‘Leftovers’: The Dehumanizing Language Of The IVF Industry

Nancy Flanders

Fertility is a billion-dollar industry that profits from the desperation of people who want to be parents. Just one round of IVF costs tens of thousands of dollars with only a 20-30% chance of success. On that path to success are countless babies who either didn’t survive, were discarded for not being perfect, or were aborted for being one baby too many after they were created to fulfill their parents’ wishes.

While some couples and fertility clinics are cautious about the IVF process and refuse to destroy any of the embryos they create, the fertility industry is largely commodifying children. The common and dehumanizing language surrounding the industry is proof of this.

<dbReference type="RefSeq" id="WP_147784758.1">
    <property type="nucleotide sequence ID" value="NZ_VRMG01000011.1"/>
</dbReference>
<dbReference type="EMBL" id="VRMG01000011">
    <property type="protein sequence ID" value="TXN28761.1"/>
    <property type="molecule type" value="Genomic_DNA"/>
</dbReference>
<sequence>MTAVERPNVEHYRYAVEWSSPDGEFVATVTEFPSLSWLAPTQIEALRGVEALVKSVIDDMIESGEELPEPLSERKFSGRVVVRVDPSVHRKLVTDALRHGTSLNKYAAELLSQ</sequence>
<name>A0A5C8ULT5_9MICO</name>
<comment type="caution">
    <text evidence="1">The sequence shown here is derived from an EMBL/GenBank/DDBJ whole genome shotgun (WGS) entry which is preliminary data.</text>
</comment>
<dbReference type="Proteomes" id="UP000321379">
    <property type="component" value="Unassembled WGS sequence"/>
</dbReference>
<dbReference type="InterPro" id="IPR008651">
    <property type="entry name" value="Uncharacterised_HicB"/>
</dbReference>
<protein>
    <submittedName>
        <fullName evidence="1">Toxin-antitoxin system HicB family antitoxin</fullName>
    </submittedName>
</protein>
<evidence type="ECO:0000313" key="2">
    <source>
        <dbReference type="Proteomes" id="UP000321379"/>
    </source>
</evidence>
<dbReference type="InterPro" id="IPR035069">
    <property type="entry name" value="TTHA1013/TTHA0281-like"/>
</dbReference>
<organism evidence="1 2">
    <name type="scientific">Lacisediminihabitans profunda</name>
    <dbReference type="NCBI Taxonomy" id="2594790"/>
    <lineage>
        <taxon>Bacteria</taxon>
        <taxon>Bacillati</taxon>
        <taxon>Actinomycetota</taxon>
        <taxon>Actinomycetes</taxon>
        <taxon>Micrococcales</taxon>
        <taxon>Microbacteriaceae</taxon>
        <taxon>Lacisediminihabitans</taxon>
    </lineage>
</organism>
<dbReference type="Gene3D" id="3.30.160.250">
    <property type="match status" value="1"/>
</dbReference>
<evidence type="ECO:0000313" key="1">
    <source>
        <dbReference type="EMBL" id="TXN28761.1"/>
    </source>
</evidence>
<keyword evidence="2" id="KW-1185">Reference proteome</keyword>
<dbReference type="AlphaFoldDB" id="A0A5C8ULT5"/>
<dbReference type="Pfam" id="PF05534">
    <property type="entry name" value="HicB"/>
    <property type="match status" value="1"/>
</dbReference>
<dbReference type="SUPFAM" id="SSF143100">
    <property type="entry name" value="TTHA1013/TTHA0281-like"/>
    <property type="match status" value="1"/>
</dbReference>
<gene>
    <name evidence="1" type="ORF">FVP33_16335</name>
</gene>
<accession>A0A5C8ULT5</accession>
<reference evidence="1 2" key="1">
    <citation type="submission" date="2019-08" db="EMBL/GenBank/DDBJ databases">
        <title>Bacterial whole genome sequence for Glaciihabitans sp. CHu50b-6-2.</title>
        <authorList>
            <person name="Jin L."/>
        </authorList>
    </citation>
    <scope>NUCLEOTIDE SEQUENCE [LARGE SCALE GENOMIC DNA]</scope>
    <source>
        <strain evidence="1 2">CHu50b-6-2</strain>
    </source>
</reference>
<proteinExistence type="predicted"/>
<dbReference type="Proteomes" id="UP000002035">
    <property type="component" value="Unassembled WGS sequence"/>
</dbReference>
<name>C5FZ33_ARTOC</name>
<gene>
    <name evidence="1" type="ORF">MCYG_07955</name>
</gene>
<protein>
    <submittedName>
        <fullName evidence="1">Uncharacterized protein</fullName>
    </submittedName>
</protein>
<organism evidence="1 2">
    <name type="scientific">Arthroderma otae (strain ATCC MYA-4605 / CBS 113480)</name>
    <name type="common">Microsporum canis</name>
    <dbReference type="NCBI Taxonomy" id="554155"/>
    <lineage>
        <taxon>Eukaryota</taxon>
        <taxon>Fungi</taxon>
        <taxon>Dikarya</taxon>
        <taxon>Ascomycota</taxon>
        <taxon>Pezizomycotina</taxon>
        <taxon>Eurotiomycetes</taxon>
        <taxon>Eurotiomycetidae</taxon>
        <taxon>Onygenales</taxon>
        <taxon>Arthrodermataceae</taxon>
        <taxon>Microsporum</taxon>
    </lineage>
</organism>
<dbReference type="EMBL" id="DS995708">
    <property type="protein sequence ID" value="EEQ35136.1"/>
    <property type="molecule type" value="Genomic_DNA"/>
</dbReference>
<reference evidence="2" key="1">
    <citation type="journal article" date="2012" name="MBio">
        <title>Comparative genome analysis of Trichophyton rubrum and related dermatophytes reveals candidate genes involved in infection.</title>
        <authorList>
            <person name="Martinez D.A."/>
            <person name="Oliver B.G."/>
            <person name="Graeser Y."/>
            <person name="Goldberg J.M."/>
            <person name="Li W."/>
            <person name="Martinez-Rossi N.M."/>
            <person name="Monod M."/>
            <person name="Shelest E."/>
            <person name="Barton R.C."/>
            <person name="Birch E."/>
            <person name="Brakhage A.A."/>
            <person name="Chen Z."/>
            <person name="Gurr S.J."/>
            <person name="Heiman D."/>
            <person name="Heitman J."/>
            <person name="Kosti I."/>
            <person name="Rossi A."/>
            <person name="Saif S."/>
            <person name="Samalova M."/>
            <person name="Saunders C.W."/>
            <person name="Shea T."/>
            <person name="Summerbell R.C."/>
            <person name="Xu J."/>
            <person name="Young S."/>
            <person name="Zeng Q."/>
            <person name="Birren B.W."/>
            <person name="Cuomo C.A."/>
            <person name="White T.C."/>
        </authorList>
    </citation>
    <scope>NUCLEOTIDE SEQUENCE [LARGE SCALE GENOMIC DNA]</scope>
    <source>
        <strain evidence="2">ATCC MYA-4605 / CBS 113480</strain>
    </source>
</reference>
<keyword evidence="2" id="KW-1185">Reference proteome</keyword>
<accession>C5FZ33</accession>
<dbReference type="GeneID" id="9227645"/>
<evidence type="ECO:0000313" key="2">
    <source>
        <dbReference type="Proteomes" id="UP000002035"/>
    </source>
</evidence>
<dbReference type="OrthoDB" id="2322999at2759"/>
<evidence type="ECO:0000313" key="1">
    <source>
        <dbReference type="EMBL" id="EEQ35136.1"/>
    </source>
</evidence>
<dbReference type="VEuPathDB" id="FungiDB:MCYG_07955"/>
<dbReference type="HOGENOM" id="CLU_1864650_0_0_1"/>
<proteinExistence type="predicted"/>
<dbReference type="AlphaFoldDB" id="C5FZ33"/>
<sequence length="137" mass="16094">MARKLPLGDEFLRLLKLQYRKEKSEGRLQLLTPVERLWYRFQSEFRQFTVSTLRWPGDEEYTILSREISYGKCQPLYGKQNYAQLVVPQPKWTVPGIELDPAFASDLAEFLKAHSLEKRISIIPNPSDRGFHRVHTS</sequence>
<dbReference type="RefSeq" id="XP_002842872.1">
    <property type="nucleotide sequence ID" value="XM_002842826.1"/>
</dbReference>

“Fresh” vs. “frozen”

Embryos aren’t seafood or the meat at a local restaurant, yet they are spoken of as if they are. The fertility industry compares which human beings have the better chance of being carried to term and of being healthy: fresh embryos or frozen. Frozen embryos are human beings whose entire lives have been an experiment. Freezing humans prevents them from living their lives as they wait for their parents to decide whether they are truly wanted or not. Or in many cases, they are in stasis indefinitely because their parents have decided they are done with the process and have abandoned them. People are not meant to be labeled “fresh” vs. “frozen.” Children conceived using IVF are human beings and deserve to be treated as such.

“Highest quality embryos”

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